Help! How do you revive plants from a cold shock?

rookgirlFebruary 2, 2007

We just moved into a house and transported our gorgeous houseplants (some 10' high) in the back of an enclosed rental truck (there was no room elsewhere with our fish and pets in the cab). The drive was an hour long in the freezing cold. I quickly brought them in; but now they are very unhappy! Their leaves are clinging tight around them. I don't know what to do. I gave them a little warm water to warm up their roots  but I'm taking blind measures here. Does anyone have any experience reviving plants who have been through a traumatic experience like this? I can't find any steps on how to solve this problem online.

Thanks for any help!

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rhizo_1 (North AL) zone 7

Be patient. All you can do at this point is to observe them for permanent damage (if any) and be ready with your pruners if they begin to lose stems or branches. Do not fertilize or over water...there's really nothing you can do at this point but respond to what the plant is telling you. It might be too early for that, yet.

    Bookmark   February 2, 2007 at 12:29PM
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odyssey3(7 noVA)

I agree--I'd prune back anything damaged and wait to see what happens in spring. One sign I've found pretty reliable is that if the whole plant goes see-through/mushy it is a goner. If not, there is hope. Good luck!!

    Bookmark   February 2, 2007 at 1:45PM
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buyorsell888(Zone 8 Portland OR)

There is nothing you can do at this point but wait and remove permanently damaged portions as already advised.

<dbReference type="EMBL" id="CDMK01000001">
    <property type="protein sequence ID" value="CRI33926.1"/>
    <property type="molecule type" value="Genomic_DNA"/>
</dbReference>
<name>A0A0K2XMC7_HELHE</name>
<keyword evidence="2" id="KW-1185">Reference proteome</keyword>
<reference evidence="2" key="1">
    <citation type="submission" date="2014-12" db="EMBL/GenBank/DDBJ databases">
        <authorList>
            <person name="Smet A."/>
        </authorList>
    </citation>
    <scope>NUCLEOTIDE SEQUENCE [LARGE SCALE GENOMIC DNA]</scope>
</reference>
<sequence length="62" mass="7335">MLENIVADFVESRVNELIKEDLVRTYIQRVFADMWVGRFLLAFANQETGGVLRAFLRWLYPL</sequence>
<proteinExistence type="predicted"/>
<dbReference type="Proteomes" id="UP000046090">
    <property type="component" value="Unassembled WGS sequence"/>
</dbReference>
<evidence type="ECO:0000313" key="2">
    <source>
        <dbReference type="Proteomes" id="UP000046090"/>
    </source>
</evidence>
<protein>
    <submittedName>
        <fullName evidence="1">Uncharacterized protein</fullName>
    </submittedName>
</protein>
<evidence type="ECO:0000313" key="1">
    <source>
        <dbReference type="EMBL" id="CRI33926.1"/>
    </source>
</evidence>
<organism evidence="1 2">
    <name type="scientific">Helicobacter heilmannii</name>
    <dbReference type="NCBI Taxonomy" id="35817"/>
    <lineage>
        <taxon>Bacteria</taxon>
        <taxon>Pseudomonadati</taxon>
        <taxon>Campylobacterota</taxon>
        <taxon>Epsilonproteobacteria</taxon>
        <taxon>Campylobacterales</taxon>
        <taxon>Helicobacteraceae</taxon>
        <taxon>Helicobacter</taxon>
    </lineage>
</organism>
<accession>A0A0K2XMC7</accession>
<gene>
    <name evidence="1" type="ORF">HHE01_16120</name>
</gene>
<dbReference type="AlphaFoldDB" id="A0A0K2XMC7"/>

If you ever have to do this in Winter again, WRAP them with sheets of newspaper taped together (several layers) or towells and blankets. Smashing a few leaves in the wrapping is much better than freezing the plants.....

    Bookmark   February 5, 2007 at 8:40PM
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greenelbows1(z9--so LA)

I am constantly amazed at how dead a plant can look from cold damage and still come back, often better than before. I have limited space for winter storage and leave many plants outside, sometimes with covering but sometimes in a place I thought mistakenly was protected. Our winter temperatures are seldom much below freezing, but that's enough to give them considerable damage sometimes. They often freeze all the way back to the soil level, but come back very well (I hope that holds this year!) The advise to refrain from over-watering is important too, but patience is most important.

    Bookmark   February 5, 2007 at 11:15PM
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I had the same type of problem
Went away on vacation for a week and came back to a freezing cold house. The thermostat broke sometime while I was gone and the house was at 36 degrees, not sure for how long. My Draceana Marginata and Sanseveria escaped the cold unscathed and show no signs of distress. My ZZ's show some sign of wilting which once temperatures came back to normal in the house they sprang back but there is noticable "synging" along the leaf outlines. Of course the one plant I'm obsessed with (ficus lyrata) is now showing the most damage. When I first got home it was the first plant I checked, leaves were still green and healthy and the only sign of shock was the new leave buds had shriveled. It was almost bone dry so the next day I watered it when the house was back to 68degrees. Then, the day after that I noticed black spots randomly on some leaves anywhere from the top all the way to the bottom. Not sure what's going to happen to this guy but I guess time will tell. A little nervous to start pruning him already when he's probably on low energy reserves.

    Bookmark   February 11, 2009 at 1:13PM
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